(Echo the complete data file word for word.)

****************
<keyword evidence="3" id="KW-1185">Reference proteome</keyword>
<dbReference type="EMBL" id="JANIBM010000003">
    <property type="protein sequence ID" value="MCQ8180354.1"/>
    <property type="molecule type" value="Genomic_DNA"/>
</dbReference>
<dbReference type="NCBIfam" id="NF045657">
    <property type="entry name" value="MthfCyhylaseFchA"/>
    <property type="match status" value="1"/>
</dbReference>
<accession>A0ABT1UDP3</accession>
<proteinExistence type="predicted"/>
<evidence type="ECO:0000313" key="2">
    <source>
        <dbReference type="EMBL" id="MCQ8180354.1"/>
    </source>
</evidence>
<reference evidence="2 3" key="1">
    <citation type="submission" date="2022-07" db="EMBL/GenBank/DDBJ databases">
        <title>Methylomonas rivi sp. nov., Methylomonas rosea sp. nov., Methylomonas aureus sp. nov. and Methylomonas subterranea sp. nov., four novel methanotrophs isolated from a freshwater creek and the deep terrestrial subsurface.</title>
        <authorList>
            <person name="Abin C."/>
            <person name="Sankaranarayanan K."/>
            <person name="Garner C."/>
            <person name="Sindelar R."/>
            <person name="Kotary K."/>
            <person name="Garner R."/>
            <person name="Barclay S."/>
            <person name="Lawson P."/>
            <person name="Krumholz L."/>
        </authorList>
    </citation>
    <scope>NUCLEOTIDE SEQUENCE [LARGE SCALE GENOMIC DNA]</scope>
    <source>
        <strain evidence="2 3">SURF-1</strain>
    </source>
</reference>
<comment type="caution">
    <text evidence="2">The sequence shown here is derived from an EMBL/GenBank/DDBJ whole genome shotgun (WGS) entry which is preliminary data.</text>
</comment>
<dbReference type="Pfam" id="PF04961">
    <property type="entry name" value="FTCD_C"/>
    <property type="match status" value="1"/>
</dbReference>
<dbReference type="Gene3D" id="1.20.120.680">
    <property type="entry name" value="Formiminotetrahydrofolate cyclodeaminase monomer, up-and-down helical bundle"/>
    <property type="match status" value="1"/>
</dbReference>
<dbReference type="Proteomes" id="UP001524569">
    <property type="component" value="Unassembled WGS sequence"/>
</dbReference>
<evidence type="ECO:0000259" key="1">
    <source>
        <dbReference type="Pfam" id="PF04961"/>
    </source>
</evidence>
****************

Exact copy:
<keyword evidence="3" id="KW-1185">Reference proteome</keyword>
<dbReference type="EMBL" id="JANIBM010000003">
    <property type="protein sequence ID" value="MCQ8180354.1"/>
    <property type="molecule type" value="Genomic_DNA"/>
</dbReference>
<dbReference type="NCBIfam" id="NF045657">
    <property type="entry name" value="MthfCyhylaseFchA"/>
    <property type="match status" value="1"/>
</dbReference>
<accession>A0ABT1UDP3</accession>
<proteinExistence type="predicted"/>
<evidence type="ECO:0000313" key="2">
    <source>
        <dbReference type="EMBL" id="MCQ8180354.1"/>
    </source>
</evidence>
<reference evidence="2 3" key="1">
    <citation type="submission" date="2022-07" db="EMBL/GenBank/DDBJ databases">
        <title>Methylomonas rivi sp. nov., Methylomonas rosea sp. nov., Methylomonas aureus sp. nov. and Methylomonas subterranea sp. nov., four novel methanotrophs isolated from a freshwater creek and the deep terrestrial subsurface.</title>
        <authorList>
            <person name="Abin C."/>
            <person name="Sankaranarayanan K."/>
            <person name="Garner C."/>
            <person name="Sindelar R."/>
            <person name="Kotary K."/>
            <person name="Garner R."/>
            <person name="Barclay S."/>
            <person name="Lawson P."/>
            <person name="Krumholz L."/>
        </authorList>
    </citation>
    <scope>NUCLEOTIDE SEQUENCE [LARGE SCALE GENOMIC DNA]</scope>
    <source>
        <strain evidence="2 3">SURF-1</strain>
    </source>
</reference>
<comment type="caution">
    <text evidence="2">The sequence shown here is derived from an EMBL/GenBank/DDBJ whole genome shotgun (WGS) entry which is preliminary data.</text>
</comment>
<dbReference type="Pfam" id="PF04961">
    <property type="entry name" value="FTCD_C"/>
    <property type="match status" value="1"/>
</dbReference>
<dbReference type="Gene3D" id="1.20.120.680">
    <property type="entry name" value="Formiminotetrahydrofolate cyclodeaminase monomer, up-and-down helical bundle"/>
    <property type="match status" value="1"/>
</dbReference>
<dbReference type="Proteomes" id="UP001524569">
    <property type="component" value="Unassembled WGS sequence"/>
</dbReference>
<evidence type="ECO:0000259" key="1">
    <source>
        <dbReference type="Pfam" id="PF04961"/>
    </source>
</evidence>